China Expanding Air Mobile Capabilities
By WENDELL MINNICK TAIPEI — After decades of largely ignoring fixed-wing military cargo aircraft, China now appears eager to expand with new aircraft and upgrades to older airframes.
The People’s Liberation Army Air Force (PLAAF) operates 18 Ilyushin II-76 heavy transports, about 40 Shaanxi Y-8 medium transports and a small number of X’ian Y-7 and Y-5 light transports. These are roughly the same number of aircraft the PLAAF was operating a decade ago and the lack of interest in air mobility is a “bit puzzling” given China’s supposed focus on a Taiwan contingency, said Roger Cliff, a China military analyst with the Project 2049 Institute.
Any increase in the number of transports “would be an indication that they are serious about acquiring the capability to actually invade Taiwan,” he said.
China has about 1,400 commercial airliners, which could be used for transporting troops and cargo, but they are not as rugged as military airlifters and cannot be used for transporting vehicles, Cliff said. However, not all military missions suggest damaged runways, said Richard Fisher, an analyst for the International Assessment and Strategy Center in Washington.
“While their use presupposes the capture of a large airfield plus its cargo handling equipment, in a Taiwan scenario this number of cargo transports could perform a vital early logistic support mission for invading PLA forces,” Fisher said.
Beyond Taiwan, China has a variety of other contingencies that require a strong airlift capability, including the South China Sea, India, Vietnam, the Korean Peninsula, and counterinsurgency missions in Tibet and Xinjiang. It also has to support a growing list of allies in Africa and the Middle East who rely on inexpensive Chinese arms.
Earlier this year, Beijing reportedly considered sending arms shipments to shore up the Libyan regime of Moammar Gadhafi, but “had to quickly revise the scheme whereby it could use arms already sold to neighboring Algeria to rearm Gadhafi, that would later be replenished,” Fisher said.
The PLAAF appears to be taking the deficiency seriously. There are a number of new platform programs designed to address the problem.
■ The Shaanxi Aircraft Corp. is testing a long-awaited variant of the Y-9 medium transport with new engines, glass cockpit and a lift capacity allowing it to carry a ZBD-03 tracked airborne infantry fighting vehicle or a low-weight ZBD-09 eightwheel-drive armored personnel carrier, Fisher said.
This variant is possibly a codevelopment with the Russian aerospace company Antonov, “but it is not clear when it will be in production,” Cliff said.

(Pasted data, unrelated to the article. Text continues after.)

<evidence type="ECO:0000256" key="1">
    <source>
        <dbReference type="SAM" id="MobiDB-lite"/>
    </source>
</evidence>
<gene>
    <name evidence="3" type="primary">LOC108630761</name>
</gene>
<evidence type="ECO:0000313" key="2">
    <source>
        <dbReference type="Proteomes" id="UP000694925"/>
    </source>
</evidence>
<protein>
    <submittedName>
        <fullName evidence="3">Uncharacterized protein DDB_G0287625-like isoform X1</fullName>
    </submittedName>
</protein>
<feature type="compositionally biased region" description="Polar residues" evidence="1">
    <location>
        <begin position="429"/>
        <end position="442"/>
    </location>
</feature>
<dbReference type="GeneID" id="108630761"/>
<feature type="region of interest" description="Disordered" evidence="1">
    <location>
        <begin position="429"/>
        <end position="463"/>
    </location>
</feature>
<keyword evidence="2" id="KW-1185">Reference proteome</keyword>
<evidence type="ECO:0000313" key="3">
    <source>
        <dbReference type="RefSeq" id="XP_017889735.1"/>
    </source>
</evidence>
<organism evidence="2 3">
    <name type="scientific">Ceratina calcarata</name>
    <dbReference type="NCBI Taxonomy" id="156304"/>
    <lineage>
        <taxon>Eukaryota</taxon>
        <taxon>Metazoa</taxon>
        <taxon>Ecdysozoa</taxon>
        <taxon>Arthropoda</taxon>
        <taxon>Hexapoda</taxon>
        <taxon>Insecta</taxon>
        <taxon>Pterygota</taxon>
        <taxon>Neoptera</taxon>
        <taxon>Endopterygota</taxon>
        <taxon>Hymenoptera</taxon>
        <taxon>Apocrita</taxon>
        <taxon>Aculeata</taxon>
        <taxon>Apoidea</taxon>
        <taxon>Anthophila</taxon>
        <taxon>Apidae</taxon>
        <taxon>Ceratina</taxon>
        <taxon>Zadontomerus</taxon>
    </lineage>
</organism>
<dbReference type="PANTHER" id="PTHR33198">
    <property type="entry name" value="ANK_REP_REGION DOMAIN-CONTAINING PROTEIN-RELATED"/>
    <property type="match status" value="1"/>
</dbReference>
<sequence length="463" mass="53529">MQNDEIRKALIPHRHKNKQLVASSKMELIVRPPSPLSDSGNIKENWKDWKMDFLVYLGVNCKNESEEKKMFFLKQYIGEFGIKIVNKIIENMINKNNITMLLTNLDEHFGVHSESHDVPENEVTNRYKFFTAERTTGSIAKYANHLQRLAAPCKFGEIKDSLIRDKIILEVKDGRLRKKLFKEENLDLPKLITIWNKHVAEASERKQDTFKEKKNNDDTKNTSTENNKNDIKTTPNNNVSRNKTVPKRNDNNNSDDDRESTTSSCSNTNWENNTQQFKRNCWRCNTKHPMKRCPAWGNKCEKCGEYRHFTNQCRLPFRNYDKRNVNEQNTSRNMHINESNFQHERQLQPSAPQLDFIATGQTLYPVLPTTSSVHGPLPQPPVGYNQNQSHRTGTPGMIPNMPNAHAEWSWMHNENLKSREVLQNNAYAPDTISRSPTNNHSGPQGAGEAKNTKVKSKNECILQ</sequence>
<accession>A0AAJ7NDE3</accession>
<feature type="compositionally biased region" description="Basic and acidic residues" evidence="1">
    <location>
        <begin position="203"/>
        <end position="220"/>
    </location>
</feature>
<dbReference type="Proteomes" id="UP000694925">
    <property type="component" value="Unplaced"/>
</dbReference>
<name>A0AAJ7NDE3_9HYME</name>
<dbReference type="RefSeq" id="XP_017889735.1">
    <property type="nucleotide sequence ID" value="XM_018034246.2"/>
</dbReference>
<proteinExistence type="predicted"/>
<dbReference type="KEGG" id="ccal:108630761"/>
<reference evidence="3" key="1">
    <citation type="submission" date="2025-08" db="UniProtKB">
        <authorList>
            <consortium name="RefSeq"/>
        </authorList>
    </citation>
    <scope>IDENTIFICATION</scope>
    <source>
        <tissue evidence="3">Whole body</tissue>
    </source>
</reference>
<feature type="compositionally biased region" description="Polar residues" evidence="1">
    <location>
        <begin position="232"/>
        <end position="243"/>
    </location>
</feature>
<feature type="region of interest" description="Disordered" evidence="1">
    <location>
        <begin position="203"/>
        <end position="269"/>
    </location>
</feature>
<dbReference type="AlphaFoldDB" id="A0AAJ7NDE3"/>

■ The X’ian Aircraft Industry Corp. is building the new four-engine turbofan Y-20 transport with a 60-ton capacity. The engines will either be Russian Soloviev D-30 turbofans that also power the Il-76 or a coproduced version of this turbofan, Fisher said. Other options include a reported high-bypass development of the Shenyang WS-20 turbofan, possibly called the “SF-A,” to improve efficiency, he said.
“While intended for the COMAC C-919 civil transport, the thrust target for this engine would be the same for the new X’ian four-engine transport,” Fisher said.
■ There are unconfirmed reports the PLAAF continues to express interest in additional Russian built Il-76 and Il-78 tankers, as well as the Antonov An-124. “Should the An-70 ever begin production, the Ukraine could be expected to mount a major sales effort in Beijing,” Fisher said.
■ China is also pushing to end the European Union’s 1980 arms embargo. If so, the PLAAF is expected to pursue the Airbus A-400 military transport.
■ There are also concerns the U.S. could lift its embargo on China as relations improve if the Taiwan issue is resolved. China might be hesitant to procure U.S. airlifters, however, out of fear another embargo could be reinstituted. China has struggled to maintain 20 Sikorsky Black Hawk helicopters procured during the 1980s.
■ China is also engaged in the research and development of aerostats and airships for short-range, heavy-lift missions, particularly over mountainous terrain and large bodies of water.
More than 30 Chinese aerospace research institutes and companies have programs dedicated to the study of lighterthan-air platforms for commercial and military applications.
Many of these programs are expected to reach fruition by 2020. The new airlift capability will allow the Chinese military to field medium-weight airmobile Army units.
“The building of this power-projection capability will be an important complement to the PLA’s developing carrier/amphibious battle groups,” Fisher said.
They will give China’s leadership a range of global intervention options to sustain its gathering network of allies and partners, he said.